There is still value to third-party data and using third-party identity graphs. It is really important to understand which data assets are going to be the most important to you as you identify companies to work with.
The way businesses activate data is starting to change. In the past, it was relatively easy––cookies were easy to use. When you had a profile surrounding a user based on information collected by cookies, it was easy to determine which ads to serve that user, since you know they’re in the market for a specific service or product.
When third-party cookies no longer enable a robust profile of a user, it changes how you can monetize that data.
If you have a specific user’s mobile ID, as long as they’ve allowed apps to track some of their recent searches, then serving ads is still possible. There are some identity graphs that will allow other businesses to onboard API into their platform to find or match the audiences within the aspects of the identity graph.
Due to the changes around cookies, it is no longer easy to collect data and the data becomes more fragmented. However, that’s not enough to disable the power of these third-party data assets and these third-party identity frameworks. What it does mean is that you as an agency, or advertiser, or media company need to think more critically about how you can strategically deploy the third-party data, knowing that it might be different going forward from how it’s been over the last 20 years.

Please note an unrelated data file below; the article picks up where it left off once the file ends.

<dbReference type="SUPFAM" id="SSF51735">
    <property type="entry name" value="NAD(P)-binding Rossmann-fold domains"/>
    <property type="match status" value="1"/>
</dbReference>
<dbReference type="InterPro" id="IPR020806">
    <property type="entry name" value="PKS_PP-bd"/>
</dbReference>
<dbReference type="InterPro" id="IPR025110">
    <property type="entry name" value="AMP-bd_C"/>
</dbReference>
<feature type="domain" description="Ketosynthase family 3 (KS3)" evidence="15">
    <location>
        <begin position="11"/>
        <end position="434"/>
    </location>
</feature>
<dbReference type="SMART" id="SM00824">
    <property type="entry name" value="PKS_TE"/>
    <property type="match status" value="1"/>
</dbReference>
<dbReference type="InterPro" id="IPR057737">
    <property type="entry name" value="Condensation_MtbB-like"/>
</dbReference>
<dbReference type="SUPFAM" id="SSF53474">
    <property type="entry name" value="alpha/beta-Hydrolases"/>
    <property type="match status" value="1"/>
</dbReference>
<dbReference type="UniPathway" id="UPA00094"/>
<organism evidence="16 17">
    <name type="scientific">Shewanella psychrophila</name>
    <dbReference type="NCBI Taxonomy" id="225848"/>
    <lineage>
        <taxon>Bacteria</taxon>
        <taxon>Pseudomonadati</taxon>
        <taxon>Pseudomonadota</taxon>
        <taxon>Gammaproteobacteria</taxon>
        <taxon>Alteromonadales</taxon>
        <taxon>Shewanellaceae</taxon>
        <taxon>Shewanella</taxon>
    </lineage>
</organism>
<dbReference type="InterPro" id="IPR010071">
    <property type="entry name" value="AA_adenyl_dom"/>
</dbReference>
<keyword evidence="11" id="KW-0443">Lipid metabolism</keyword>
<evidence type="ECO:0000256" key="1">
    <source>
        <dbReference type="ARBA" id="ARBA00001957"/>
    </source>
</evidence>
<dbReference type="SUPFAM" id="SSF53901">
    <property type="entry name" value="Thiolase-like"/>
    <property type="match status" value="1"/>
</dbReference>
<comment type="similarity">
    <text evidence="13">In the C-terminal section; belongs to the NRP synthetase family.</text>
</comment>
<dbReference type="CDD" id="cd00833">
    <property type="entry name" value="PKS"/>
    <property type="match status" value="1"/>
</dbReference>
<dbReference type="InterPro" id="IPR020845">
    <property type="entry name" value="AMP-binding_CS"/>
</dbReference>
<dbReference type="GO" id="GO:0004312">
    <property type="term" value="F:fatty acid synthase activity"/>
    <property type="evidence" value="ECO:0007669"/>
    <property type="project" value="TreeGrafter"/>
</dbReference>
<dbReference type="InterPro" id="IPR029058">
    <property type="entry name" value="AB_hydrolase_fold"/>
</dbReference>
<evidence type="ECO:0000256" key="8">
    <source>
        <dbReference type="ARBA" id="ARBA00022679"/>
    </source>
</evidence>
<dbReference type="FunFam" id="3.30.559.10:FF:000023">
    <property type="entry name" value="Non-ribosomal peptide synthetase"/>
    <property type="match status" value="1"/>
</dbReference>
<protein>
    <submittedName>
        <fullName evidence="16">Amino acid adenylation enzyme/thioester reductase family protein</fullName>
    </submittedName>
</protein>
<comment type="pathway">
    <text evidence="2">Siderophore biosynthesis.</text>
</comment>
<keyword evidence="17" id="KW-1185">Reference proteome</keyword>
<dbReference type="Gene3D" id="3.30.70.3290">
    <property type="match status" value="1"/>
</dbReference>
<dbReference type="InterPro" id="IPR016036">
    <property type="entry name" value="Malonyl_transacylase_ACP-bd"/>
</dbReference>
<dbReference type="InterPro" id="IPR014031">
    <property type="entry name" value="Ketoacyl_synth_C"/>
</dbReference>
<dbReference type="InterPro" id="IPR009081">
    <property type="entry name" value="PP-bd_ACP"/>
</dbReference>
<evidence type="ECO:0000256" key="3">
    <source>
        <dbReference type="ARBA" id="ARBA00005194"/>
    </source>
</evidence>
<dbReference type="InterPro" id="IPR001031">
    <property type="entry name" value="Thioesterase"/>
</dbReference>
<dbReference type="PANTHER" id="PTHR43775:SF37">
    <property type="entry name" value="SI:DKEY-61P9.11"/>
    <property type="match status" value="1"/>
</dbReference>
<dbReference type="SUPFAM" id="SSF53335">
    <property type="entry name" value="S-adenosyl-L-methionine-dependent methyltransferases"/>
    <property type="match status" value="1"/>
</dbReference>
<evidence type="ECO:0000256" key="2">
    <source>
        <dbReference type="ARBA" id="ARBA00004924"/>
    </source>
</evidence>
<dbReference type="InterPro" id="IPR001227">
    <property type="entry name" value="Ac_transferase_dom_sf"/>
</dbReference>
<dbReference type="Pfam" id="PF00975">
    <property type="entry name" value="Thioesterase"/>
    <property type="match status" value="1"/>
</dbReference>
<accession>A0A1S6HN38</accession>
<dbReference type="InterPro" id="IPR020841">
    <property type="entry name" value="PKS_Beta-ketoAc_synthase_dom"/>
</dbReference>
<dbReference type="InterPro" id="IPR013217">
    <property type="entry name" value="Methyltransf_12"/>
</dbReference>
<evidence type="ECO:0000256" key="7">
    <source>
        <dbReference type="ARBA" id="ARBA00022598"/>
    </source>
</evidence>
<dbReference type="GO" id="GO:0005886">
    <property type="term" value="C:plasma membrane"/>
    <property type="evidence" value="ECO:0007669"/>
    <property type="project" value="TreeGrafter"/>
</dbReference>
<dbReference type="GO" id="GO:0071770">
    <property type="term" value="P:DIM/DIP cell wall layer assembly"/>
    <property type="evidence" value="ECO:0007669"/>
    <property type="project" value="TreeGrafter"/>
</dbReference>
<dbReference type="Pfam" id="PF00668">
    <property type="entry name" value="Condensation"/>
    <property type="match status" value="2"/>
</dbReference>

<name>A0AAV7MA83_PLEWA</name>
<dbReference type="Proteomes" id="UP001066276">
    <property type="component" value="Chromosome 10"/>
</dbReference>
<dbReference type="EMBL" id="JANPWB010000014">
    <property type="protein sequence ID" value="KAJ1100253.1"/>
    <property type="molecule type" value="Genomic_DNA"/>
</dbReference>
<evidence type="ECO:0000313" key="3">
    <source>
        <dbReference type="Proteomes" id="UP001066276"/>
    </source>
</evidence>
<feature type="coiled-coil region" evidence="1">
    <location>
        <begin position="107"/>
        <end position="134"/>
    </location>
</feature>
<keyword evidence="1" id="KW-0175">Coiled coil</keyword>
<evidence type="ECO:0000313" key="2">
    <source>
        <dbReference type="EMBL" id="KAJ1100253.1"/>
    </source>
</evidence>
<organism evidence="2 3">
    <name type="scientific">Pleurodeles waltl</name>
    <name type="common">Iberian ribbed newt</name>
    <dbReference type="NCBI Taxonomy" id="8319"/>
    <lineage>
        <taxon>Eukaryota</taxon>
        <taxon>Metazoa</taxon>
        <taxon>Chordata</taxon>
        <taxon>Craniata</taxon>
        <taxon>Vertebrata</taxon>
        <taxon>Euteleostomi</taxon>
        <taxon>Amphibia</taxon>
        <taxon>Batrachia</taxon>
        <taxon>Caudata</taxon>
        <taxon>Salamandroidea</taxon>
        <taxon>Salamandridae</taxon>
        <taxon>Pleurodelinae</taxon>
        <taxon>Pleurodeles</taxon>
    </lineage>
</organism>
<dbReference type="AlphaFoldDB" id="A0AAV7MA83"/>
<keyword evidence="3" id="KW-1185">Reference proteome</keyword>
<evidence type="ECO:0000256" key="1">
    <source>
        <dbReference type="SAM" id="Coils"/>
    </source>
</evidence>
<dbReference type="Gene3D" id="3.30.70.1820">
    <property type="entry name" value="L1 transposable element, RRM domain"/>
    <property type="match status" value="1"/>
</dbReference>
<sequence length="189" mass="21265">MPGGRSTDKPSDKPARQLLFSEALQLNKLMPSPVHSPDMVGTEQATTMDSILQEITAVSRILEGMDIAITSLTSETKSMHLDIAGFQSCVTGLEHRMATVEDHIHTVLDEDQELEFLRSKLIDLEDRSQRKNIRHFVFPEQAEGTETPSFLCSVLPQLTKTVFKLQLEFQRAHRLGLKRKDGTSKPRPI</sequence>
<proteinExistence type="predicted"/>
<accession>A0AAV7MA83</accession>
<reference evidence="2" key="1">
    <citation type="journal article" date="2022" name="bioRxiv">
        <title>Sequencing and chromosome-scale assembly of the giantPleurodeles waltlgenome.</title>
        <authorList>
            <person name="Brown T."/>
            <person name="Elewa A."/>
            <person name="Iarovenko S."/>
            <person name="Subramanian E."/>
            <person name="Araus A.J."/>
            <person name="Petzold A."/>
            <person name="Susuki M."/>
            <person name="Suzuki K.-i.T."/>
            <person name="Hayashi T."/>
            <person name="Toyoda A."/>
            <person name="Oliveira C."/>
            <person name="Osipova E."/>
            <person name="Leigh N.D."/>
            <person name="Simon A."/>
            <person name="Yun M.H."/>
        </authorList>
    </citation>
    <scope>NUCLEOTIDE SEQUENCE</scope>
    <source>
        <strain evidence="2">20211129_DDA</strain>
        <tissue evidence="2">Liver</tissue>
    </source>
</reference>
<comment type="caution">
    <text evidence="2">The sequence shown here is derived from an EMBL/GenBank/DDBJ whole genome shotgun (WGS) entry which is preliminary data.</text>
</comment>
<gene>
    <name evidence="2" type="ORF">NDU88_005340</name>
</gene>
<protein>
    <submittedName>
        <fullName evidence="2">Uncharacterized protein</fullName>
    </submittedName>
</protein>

Right now, businesses are okay to use third-party data. However, in the future, they really need to prepare for the changes and what might evolve over time. Be receptive to using the source in a different way now.
Companies Who Have Built Their Businesses Around Third-Party Data
Companies who have built their businesses solely around third-party data will need to find ways to increase their data sets.
As it becomes harder in general for everyone to buy more data, this means you need to be creative in how you increase your data and audience size. You have to collect more data to remain relevant and recent.
Within the last five years or so, we’ve observed a number of acquisitions. Essentially, these third-party data assets are buying other companies, since those companies have data. Once they’ve bought the company, all the first-party data that the company owned is now first-party data to the third-party data assets.
Since they’ve determined this loophole works for continuing to build their data collection, they’re continuing to buy other companies. However, there are only so many companies to acquire. What happens when the companies are all gobbled up?
FullThrottle Leads the Way
FullThrottle offers brands, agencies, media companies, and publishers a solution––collect and own your own data. With our technology, you never need to worry about which third-party data asset to work with, how you’re going to accumulate enough data to run efficient campaigns, or what will eventually happen to third-party identity graphs.
To discover how FullThrottle can help your business navigate the changes in AdTech, request your demo here.